When he put the blindfold on, he expected to be challenged a bit in finding his way around the flat, probably bump into furniture, lose things, that sort of thing. Not watching TV actually gave him the shakes, but it was only an experiment, and 48 hours wasn’t that long. At least 16 of that would be sleeping, so really, it was only for 32 hours. How hard could it be?
Cooking. That’s how hard it could be. He could feel the difference between lettuce and spinach, but had no way to know what meat he was getting out of the freezer until it was cooking and the aroma would tell him if this was ground beef, ground turkey, or that more expensive ground buffalo. Evening meals became a surprise, especially with all of the spices. He relied on his nose in the kitchen, but even then, his first cooked meal was so unexpected, it took him a few bites to realize just how much he enjoyed the odd mixture of flavors.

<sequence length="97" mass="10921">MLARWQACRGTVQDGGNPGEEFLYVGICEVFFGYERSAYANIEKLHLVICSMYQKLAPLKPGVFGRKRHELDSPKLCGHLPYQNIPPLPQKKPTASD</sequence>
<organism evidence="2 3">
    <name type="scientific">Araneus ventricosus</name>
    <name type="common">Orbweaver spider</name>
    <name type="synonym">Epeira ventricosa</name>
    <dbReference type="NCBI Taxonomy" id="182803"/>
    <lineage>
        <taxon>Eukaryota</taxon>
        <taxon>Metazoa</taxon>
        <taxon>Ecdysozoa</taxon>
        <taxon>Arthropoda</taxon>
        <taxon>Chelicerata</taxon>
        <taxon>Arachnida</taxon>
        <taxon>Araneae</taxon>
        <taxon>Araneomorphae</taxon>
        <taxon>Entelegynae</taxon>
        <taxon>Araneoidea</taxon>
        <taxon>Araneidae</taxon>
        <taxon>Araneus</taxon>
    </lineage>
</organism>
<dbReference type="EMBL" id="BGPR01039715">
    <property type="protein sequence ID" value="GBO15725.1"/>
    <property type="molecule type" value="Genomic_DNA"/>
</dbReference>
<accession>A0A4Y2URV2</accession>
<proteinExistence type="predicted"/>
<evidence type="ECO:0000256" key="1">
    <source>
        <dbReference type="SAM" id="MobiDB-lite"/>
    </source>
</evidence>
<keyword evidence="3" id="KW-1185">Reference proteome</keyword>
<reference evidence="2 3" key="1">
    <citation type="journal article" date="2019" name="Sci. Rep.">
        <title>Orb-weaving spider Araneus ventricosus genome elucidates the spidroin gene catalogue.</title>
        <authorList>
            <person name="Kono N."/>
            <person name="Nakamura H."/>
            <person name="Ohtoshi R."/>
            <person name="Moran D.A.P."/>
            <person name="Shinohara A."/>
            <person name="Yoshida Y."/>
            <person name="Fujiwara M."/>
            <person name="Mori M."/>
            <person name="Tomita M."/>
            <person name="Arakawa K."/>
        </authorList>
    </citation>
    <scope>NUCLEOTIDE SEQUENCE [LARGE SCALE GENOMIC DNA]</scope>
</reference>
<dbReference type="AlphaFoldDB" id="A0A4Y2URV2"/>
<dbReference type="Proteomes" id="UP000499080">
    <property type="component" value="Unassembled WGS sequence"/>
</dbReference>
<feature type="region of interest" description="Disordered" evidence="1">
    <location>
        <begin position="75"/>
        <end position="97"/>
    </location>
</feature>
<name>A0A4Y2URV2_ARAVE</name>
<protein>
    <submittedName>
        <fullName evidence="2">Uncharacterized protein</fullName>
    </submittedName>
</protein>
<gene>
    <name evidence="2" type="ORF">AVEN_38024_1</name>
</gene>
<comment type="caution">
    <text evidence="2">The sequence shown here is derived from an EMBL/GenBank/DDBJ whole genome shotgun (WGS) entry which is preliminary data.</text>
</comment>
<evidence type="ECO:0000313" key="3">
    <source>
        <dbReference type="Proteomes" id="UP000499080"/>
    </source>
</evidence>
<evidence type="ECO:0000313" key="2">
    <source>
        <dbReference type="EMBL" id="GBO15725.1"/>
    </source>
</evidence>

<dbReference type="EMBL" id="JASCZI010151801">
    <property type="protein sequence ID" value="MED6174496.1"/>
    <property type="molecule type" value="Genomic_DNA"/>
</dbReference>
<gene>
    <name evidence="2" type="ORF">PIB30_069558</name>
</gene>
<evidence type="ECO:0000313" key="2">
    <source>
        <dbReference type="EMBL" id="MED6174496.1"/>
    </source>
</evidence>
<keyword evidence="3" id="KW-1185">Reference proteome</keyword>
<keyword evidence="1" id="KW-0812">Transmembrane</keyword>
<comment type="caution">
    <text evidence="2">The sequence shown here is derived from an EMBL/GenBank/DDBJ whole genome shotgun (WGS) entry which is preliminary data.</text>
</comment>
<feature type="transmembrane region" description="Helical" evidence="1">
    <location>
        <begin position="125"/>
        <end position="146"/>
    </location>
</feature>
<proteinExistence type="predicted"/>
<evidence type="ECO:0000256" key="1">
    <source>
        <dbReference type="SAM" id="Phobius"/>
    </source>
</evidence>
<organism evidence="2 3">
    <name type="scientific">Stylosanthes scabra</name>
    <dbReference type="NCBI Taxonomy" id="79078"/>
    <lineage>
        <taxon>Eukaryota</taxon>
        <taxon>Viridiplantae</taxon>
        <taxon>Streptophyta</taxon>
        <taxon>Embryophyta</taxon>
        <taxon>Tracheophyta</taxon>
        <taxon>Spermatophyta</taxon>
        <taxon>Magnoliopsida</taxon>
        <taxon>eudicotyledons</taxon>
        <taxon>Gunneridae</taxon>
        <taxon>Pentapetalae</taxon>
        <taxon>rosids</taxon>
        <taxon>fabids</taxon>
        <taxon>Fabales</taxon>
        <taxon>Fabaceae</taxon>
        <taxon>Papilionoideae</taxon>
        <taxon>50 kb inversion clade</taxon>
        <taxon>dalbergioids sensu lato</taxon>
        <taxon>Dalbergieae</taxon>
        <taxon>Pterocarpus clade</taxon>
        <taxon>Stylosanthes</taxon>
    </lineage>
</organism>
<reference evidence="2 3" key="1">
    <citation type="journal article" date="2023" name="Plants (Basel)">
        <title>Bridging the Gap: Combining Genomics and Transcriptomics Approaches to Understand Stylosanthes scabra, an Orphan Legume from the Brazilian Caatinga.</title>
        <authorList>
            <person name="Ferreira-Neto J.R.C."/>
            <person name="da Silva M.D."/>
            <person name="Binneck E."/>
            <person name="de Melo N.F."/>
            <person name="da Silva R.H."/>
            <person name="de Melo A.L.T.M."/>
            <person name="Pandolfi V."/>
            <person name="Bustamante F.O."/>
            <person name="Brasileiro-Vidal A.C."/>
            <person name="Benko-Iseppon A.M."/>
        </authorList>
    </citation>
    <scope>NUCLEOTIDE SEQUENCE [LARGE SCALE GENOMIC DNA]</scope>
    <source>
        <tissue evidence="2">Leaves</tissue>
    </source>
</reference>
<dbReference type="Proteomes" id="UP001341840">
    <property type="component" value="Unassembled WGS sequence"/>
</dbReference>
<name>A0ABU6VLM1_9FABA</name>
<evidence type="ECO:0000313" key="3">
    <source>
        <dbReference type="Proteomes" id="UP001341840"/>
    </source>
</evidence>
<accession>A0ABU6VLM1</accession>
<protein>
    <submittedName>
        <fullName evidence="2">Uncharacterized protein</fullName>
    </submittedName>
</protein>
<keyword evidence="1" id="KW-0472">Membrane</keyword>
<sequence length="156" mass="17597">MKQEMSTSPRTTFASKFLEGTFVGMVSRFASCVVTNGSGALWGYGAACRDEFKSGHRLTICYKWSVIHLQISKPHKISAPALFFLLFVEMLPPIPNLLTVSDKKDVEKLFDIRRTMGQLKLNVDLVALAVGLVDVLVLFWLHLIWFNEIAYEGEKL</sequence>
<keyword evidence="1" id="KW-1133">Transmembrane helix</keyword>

After the two days were over, he left on the blindfold. Just for another two days, he thought, but in the end, having lived differently, no longer so attached to the stuff and clutter of his life, he found that giving things up meant more than the things themselves. Yes, he received a lot of criticism, and even lost a few friends over the decision, but again, the giving up was more important than the relationship, and the procedure to have his eyes surgically removed went so well that he was able to donate the eyes to someone who wanted them. Poor souls.